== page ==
Divorce in Ohio: Everything You Need to Know

1 min readLast updated March 26, 2024by Unbiased team

If you’re initiating proceedings or currently going through a divorce, this article will take you through the processes and costs associated with divorce in Ohio.

Summary

  • The state recognizes three primary ways for a husband and wife to end or alter their marital relationship: legal separation, divorce, and dissolution of marriage. 

  • Divorces in Ohio can be contested or uncontested; the option you choose will greatly impact the cost and length of divorce proceedings. 

  • To file for divorce in Ohio, you or your spouse must have been a resident of the state for at least six months before filing.

  • A financial advisor can help you protect your finances through a divorce and develop a long-term plan to rebuild afterward. 

What are the different types of divorce in Ohio?

In Ohio, clearly defined legal processes make navigating the complexities of ending a marriage somewhat simpler. 

Ohio allows for both fault and no-fault divorces. The state recognizes three primary ways for a husband and wife to end or alter their marital relationship: legal separation, divorce, and dissolution of marriage. 

Each option serves different needs and situations:

  • Legal separation

This option does not end the marriage but allows couples to live apart while remaining legally married. 

It's a choice for those who have religious, financial, or personal reasons for wanting to stay married while living separate lives. 

Legal separation addresses and legally binds the parties to agreements on issues such as asset division, child custody, and support, much like a divorce would.

  • Divorce

Divorce formally ends a marriage and can be initiated by one spouse. In Ohio, divorces can be contested or uncontested.

A contested divorce is where the parties cannot agree on one or more terms of the separation, such as asset division, child custody, or alimony. This type of divorce may require court intervention to settle disputes.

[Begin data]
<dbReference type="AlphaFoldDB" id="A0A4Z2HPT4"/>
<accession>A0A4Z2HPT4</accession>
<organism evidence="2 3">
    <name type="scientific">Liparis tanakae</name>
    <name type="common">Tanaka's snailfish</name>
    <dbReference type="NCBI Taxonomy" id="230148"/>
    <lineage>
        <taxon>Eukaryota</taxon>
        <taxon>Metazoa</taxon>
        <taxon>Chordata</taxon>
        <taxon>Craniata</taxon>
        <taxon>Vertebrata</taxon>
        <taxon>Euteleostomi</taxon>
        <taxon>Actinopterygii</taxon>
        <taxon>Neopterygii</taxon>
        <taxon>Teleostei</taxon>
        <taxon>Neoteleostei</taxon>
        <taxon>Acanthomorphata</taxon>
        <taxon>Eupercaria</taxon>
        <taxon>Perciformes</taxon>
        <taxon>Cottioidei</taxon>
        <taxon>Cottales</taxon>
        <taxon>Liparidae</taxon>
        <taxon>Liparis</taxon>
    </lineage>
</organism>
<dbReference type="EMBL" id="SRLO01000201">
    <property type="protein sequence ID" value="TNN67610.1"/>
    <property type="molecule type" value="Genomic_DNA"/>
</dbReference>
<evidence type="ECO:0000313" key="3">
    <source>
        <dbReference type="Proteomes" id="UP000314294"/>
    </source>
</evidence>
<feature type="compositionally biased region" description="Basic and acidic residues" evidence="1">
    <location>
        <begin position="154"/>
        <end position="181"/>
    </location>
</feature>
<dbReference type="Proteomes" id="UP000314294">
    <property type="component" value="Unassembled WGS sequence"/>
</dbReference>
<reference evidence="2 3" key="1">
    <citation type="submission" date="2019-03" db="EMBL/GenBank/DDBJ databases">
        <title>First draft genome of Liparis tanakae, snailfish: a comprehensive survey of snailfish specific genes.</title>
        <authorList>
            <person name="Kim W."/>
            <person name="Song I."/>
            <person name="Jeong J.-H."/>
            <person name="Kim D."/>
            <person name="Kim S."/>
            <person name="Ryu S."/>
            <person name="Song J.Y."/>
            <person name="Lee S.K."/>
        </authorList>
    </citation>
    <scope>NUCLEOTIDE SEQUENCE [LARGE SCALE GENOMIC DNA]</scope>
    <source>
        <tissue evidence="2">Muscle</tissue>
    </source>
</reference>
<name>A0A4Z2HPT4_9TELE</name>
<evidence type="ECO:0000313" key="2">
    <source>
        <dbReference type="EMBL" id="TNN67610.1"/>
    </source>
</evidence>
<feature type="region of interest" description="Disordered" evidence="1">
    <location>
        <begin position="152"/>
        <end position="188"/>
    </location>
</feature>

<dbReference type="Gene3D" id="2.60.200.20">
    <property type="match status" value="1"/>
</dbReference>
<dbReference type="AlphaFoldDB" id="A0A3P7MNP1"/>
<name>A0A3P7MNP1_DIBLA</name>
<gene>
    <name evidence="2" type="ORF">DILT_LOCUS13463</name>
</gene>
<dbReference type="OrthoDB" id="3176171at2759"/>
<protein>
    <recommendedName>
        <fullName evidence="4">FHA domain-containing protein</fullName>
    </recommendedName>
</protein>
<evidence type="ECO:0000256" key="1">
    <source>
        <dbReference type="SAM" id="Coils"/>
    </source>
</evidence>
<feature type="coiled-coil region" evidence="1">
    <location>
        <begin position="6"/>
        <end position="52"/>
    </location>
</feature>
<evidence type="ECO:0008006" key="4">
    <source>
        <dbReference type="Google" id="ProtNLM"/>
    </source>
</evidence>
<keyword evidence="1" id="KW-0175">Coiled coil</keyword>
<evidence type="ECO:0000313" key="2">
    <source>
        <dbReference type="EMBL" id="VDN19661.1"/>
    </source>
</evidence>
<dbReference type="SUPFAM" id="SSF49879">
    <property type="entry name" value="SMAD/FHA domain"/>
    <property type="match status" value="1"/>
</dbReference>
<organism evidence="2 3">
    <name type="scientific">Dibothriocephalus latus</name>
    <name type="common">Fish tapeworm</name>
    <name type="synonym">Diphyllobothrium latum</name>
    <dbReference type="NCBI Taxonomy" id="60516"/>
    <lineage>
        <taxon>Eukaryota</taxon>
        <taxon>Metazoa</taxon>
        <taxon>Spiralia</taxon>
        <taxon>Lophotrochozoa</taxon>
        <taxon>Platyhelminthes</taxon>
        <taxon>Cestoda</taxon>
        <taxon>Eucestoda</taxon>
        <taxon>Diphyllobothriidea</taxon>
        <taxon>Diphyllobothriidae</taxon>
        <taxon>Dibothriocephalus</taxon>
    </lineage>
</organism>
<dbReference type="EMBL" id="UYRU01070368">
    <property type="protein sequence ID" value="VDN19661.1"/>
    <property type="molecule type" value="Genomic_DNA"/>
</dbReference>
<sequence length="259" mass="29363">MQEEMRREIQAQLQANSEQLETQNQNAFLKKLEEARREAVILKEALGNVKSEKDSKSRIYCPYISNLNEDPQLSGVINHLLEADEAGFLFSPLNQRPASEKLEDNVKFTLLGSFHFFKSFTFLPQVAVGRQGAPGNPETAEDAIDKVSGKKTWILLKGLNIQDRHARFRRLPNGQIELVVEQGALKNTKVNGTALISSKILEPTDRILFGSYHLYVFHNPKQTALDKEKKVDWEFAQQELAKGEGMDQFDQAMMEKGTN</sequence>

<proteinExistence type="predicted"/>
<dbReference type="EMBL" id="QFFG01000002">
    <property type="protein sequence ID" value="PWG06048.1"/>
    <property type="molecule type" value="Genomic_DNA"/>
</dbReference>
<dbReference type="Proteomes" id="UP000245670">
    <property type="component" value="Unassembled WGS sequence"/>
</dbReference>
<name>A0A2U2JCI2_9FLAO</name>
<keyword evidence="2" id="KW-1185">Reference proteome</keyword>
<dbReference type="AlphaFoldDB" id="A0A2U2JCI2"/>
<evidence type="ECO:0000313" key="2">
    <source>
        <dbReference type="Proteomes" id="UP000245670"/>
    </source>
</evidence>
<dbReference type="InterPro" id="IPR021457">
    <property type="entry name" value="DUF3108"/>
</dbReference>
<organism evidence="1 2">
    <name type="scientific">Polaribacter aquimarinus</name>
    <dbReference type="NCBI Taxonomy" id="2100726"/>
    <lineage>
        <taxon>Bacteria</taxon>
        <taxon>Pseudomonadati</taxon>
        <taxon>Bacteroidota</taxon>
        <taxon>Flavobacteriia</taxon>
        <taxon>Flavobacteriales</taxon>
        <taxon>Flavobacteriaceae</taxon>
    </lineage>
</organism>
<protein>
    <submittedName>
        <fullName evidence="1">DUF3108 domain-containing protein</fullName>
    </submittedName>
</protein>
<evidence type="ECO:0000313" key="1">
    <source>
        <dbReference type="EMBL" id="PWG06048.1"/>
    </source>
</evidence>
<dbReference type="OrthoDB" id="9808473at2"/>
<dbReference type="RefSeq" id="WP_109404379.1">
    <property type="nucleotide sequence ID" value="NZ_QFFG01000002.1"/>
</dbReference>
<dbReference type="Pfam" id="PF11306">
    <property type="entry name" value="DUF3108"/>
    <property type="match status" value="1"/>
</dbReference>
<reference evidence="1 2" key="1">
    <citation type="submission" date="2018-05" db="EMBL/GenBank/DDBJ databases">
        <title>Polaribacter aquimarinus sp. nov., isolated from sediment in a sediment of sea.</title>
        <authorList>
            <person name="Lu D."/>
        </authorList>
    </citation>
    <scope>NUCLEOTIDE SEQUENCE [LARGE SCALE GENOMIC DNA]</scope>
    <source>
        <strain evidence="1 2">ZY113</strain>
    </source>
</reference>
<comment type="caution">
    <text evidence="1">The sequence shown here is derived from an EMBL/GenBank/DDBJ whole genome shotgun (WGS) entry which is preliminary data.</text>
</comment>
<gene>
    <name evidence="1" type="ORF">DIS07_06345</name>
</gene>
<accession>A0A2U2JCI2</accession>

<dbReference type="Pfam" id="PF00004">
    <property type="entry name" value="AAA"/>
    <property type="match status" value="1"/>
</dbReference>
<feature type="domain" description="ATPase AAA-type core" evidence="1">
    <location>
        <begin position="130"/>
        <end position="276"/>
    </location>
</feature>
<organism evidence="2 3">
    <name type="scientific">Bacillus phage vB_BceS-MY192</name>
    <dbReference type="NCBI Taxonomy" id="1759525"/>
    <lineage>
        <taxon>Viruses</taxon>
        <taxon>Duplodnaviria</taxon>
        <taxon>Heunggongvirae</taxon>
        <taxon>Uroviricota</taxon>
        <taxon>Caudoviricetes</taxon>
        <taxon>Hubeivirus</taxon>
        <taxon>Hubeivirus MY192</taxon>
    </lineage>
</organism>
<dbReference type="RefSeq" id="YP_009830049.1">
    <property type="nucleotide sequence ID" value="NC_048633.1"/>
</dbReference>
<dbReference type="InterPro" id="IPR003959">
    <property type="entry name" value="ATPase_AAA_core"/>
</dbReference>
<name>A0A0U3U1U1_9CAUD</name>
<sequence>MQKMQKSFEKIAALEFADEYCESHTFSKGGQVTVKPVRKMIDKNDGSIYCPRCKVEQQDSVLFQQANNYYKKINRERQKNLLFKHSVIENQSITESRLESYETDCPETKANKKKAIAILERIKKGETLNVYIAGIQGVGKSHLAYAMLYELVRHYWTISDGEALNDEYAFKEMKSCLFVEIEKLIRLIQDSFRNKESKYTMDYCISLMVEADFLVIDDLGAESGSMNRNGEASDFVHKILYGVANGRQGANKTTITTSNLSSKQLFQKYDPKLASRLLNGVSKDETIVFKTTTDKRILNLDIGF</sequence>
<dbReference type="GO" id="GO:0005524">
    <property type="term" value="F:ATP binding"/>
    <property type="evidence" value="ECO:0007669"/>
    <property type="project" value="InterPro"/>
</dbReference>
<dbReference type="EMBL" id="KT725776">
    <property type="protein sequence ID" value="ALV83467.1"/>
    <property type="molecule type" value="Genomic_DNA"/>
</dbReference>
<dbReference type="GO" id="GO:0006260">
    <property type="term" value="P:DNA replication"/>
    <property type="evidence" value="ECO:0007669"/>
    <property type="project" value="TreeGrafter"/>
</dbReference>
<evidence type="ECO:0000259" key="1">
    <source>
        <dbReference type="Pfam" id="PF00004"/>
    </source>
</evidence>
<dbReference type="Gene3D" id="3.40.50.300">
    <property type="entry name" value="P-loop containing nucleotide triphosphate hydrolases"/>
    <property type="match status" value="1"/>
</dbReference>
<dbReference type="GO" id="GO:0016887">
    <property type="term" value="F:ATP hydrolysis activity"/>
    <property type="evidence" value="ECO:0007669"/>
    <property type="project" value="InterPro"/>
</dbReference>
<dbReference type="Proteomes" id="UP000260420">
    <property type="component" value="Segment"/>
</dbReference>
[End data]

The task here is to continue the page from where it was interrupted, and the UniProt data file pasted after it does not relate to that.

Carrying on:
An uncontested divorce occurs when both spouses agree on all terms of their separation, leading to a potentially smoother and quicker legal process.

  • Dissolution of marriage

This process is similar to what some may refer to as an "uncontested divorce" in other states. 

In dissolution, both spouses agree on all terms of their separation, including asset division, child custody, support, and any other relevant matters, before filing a joint petition with the court. 

The court then reviews and approves the agreement, formally dissolving the marriage. This option is often faster and less expensive than a contested divorce.

Each path offers different benefits and considerations, allowing couples to choose the process that best fits their unique circumstances. 

How much does a divorce cost in Ohio?

The cost of a divorce in Ohio varies significantly based on several factors, including the complexity of the case, whether it's contested or uncontested, and the need for additional legal services.

Here’s an overview of the common costs you’ll need to factor in:

  • Filing fees: The initial step in the divorce process is filing a complaint with the court, which incurs a filing fee. These fees vary by county but typically range from $200 to $300. It's important to check with your local court for the exact amount.

  • Attorney fees: The largest variable in the cost of a divorce is attorney fees. For uncontested divorces, some attorneys may offer a flat rate, while contested divorces are typically billed at an hourly rate. Depending on the lawyer's experience and the case's complexity, hourly rates can vary widely, generally ranging from $150 to $350 per hour in Ohio.

  • Additional costs: Other potential expenses include mediation costs, which can be a requirement in some counties to resolve disputes outside of court, fees for financial analysts or child custody evaluators if needed, and court costs for processing documents or court orders.

It's crucial to understand that while these figures provide a baseline, the actual cost of your divorce may vary based on your specific circumstances. 

How do you file for divorce in Ohio?

When filing for divorce in Ohio, you have to follow a number of predetermined steps. These include:

  1. Determining your eligibility: To file for divorce in Ohio, you or your spouse must have been a resident of the state for at least six months before filing.

  2. Choosing the grounds for divorce: Ohio allows for both fault and no-fault divorces. Deciding on the grounds can influence the course of the divorce proceedings.